Huge gap between policy making and implementation: Rehman Sobhan
The second volume of Rehman Sobhan’s autobiography ‘Untranquil Recollections: From Dawn to Darkness’ published.
There’s a huge gap between policy making and implementing the policies. How a policy is implemented and to what extent is more important than the making of the policy. Journalists should investigate what is happening in actuality not what is on paper.
Noted economist and chairman of the Centre for Policy Dialogue (CPD), Rehman Sobhan, made this observation.
Rehman Sobhan said it is a political responsibility to implement a policy once it is made because there are various people and interests involved and the policies have to be applied amidst them.
He made these remarks during the book launching ceremony of the second volume of his autobiography ‘Untranquil Recollections: From Dawn to Darkness’ at the CPD office in Dhanmondi on Saturday.
Rounaq Jahan, political scientist and a distinguished fellow at CPD moderated the programme, presided over by former finance minister Syeduzzaman. Dr Kamal Hossain, constitution expert and founding president of Gonoforum spoke at the event as the special guest, online.
Rehman Sobhan, recollecting his memories of Bangabandhu, mentioned that in the newly-independent country the planning commission used to freely give opinions on their own but Bangabandhu would take the final decision, taking political reality into consideration.
He added, Bangabandhu’s profound knowledge of political economy was in fact realistic. Tajuddin Ahmad was also knowledgeable on the subject. He said the teaching that context must be taken into account in case of policy making and he learnt that from them.
Among other discussants Abdul Bayes, former VC of Jahangirnagar University, Mahfuz Anam, editor of The Daily Star, professor Ahrar Ahmed, director general of Gyantapas Abdur Razzaq Bidyapeeth, Habibul Haque Khondker, professor at Zayed University of United Arab Emirates, Meghna Guhathakurta, executive director of Research Initiatives Bangladesh, professor Mustafizur Rahman, distinguished fellow at CPD and Mahrukh Mohiuddin, managing director at the University Press Limited (UPL), spoke at the event.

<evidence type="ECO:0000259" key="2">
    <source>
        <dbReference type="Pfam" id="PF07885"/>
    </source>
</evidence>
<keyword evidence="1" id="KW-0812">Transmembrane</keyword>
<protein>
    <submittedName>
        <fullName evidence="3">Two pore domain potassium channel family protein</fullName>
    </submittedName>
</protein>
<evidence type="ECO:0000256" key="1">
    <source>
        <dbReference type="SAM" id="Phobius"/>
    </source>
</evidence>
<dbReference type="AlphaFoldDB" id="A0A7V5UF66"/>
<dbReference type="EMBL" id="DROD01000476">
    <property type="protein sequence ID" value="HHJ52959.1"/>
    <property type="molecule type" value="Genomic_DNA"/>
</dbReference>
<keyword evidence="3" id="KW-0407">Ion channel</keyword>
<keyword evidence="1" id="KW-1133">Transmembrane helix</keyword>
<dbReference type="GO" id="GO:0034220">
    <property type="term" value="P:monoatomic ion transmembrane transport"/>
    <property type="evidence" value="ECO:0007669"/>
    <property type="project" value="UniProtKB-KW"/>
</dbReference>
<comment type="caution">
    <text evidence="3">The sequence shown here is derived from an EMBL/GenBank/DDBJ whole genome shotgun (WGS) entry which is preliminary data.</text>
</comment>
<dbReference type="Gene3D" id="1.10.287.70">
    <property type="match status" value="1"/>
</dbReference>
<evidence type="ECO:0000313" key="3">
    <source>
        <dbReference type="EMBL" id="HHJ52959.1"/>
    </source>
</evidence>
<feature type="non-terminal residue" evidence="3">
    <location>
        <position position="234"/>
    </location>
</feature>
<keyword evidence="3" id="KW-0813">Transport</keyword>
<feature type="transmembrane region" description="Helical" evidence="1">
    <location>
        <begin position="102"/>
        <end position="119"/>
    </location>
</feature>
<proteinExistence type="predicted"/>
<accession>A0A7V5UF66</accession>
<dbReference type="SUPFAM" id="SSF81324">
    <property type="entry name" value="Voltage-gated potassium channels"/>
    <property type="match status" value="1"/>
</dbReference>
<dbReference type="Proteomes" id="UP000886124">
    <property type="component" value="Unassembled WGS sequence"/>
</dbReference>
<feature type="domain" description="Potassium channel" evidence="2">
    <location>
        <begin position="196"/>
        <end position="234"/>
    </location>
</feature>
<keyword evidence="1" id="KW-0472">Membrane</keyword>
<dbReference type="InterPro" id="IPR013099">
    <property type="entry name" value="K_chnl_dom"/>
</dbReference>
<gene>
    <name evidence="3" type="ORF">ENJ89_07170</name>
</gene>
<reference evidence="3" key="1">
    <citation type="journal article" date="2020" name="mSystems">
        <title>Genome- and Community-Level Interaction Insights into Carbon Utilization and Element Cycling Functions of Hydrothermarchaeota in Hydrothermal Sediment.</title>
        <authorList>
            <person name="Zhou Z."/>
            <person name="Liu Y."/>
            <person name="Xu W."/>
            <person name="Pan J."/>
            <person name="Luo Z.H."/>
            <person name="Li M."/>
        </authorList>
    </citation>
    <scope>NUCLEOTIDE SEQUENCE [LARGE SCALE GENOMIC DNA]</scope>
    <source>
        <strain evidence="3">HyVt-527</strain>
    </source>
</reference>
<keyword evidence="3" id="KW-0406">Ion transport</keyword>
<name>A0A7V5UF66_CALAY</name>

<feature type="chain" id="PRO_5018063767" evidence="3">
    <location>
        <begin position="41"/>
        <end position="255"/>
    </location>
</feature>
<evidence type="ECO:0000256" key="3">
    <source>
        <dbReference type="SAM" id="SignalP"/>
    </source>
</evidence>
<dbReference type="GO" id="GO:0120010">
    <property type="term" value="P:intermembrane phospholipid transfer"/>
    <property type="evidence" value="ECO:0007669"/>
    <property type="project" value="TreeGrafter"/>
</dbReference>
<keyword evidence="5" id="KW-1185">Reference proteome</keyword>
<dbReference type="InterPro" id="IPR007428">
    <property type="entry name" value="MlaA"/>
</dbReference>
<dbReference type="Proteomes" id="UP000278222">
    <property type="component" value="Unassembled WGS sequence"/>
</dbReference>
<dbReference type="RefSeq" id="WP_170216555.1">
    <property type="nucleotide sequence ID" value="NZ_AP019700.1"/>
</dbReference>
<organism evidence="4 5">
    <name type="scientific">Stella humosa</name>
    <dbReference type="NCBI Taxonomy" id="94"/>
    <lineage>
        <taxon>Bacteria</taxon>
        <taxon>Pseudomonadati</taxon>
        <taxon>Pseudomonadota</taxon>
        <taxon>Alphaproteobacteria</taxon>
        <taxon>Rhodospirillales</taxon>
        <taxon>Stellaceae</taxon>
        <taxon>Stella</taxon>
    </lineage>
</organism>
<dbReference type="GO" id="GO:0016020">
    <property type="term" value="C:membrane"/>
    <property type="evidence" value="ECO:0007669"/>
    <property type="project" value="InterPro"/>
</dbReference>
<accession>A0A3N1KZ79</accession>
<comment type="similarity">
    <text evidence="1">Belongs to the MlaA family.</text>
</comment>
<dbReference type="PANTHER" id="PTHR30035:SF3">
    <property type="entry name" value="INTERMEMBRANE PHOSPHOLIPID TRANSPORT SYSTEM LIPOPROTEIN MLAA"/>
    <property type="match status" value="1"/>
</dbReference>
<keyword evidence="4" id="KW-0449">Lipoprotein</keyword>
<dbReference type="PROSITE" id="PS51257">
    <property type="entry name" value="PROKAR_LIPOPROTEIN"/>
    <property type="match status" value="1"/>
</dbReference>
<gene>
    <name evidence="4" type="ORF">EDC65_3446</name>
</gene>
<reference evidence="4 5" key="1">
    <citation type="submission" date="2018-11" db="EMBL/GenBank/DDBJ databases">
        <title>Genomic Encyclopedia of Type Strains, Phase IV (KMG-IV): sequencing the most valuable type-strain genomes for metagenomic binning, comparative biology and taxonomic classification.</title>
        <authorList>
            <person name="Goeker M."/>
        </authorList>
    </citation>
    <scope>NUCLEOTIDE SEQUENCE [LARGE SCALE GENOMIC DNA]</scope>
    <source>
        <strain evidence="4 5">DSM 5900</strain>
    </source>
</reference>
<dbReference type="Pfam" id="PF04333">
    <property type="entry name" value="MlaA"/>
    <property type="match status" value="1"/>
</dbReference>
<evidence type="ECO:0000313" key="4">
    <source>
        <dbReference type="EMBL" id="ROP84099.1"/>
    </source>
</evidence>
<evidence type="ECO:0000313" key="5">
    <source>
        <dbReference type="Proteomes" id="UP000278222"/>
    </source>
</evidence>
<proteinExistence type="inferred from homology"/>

Regarding Rehman Sobhan’s new autobiographical book, Dr Kamal Hossain said it embodies a part of the history of the formation of the state of Bangladesh. Rehman Sobhan tread the academic and political spheres simultaneously and so he could relate these two worlds well, he added.
Moderator of the event Raunaq Jahan said there hasn’t been much research or writings regarding the immediate period after the liberation. She said this book can become a primary source in that sector.
Mahfuz Anam, editor of The Daily Star, remarked that the outline of how the plans of taking independent Bangladesh forward has surfaced in the book. He said a depiction of the warm relationship that once existed between politicians and intellectuals can be found in the book. Bangabandhu had asked guidelines for an exploitation-free socialist country from the professionals, he added.
Discussants at the event talked about various aspects of the book. Mustafizur Rahman, distinguished fellow at CPD said the book portrays the trilateral conflict among policy makers, politicians and bureaucrats that started right from Bangabandhu’s regime and was still present now.
The guests were informed at the programme that the third volume of Rehman Sobhan’s autobiography will also be published in the future.